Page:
Dr. Lindley Dodson, Beloved Pediatrician and Mom of 3, Killed in Hostage Stand-off With Terminally Ill Doctor

Those who knew Dr. Lindley Dobson said she was killed doing what she loved the most.
Those who knew Dr. Lindley Dobson said she was killed doing what she loved the most.(Daniel Abernathy)

Dr. Bharat Narumanchi was armed when he arrived to the Children’s Medical Group in Austin, Texas on Tuesday afternoon. He shot Dr. Lindley Dodson during an hours-long hostage situation before turning the gun on himself.

A violent hostage situation at the Children’s Medical Group in Austin, Texas ended with the tragic killing of Dr. Lindley Dodson, a beloved pediatrician. The suspect, Dr. Bharat Narumanchi, who was terminally ill, allegedly walked into the offices armed with a pistol, a shot gun and two duffel bags, and killed Dodson before turning the gun on himself, taking his own life, authorities said.

Dodson, 43, leaves behind a husband and three young children.

“The idea that she was killed doing what she loved most in the world, taking care of children, is beyond comprehension,” Karen Vladeck, whose two children were among Dodson’s young patients, wrote on Twitter. “I just can’t believe she’s gone.”

Friends and patients alike left flowers, teddy bears and sweet messages in chalk by the offices Wednesday to honor Dodson, and donations on a GoFundMe made in support of the Children’s Medical Group has more than doubled its original goal of raising $20,000.

Dodson’s coworkers told the Austin American-Statesman that she wouldn’t have known her killer until he took her hostage Tuesday.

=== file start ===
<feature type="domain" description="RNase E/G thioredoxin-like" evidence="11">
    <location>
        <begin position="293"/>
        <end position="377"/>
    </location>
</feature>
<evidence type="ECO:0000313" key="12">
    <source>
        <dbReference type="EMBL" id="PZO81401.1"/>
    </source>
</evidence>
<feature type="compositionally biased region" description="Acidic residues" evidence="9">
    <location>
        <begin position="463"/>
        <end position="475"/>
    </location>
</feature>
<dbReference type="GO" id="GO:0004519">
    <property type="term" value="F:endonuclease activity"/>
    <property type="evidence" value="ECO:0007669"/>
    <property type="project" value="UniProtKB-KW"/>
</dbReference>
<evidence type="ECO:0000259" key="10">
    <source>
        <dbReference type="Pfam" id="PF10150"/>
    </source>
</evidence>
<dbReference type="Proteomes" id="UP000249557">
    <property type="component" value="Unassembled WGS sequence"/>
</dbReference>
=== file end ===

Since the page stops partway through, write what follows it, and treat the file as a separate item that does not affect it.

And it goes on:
Narumanchi visited the clinic for the first time Friday, when he applied for a volunteer position, authorities said. He told them he was a pediatrician, had recently received a diagnosis for terminal cancer and wanted to volunteer at their offices for the last few months of his life as a form of giving back, staff said, according to the Statesman.

He returned to the office armed Tuesday afternoon, around closing time, and pointed a gun at staff at the front desk. “It took me a few minutes to realize he had a gun,” Victoria Ishaak, who handles billing, told the Statesman. “He pointed the gun at my co-worker and told her to go get the doctor … and then he points the gun at me and tells me to go lock the front door.”

She said she escaped in that moment and dialed 911. Other staff were later allowed to leave the building, with the exception of Dodson, authorities said.

Hostage negotiators were involved in the hours-long standoff and a SWAT team eventually entered the building. 

“We feel like his terminal cancer probably played a large part in whatever it was that occurred in his life and what was happening yesterday,” the Austin Police Department’s Lt. Jeff Greenwalt told reporters Wednesday, according to KXAN.

He said the investigation is on-going and Narumanchi’s family has been cooperating. “This is a shock to them, as it is to the rest of us,” he said.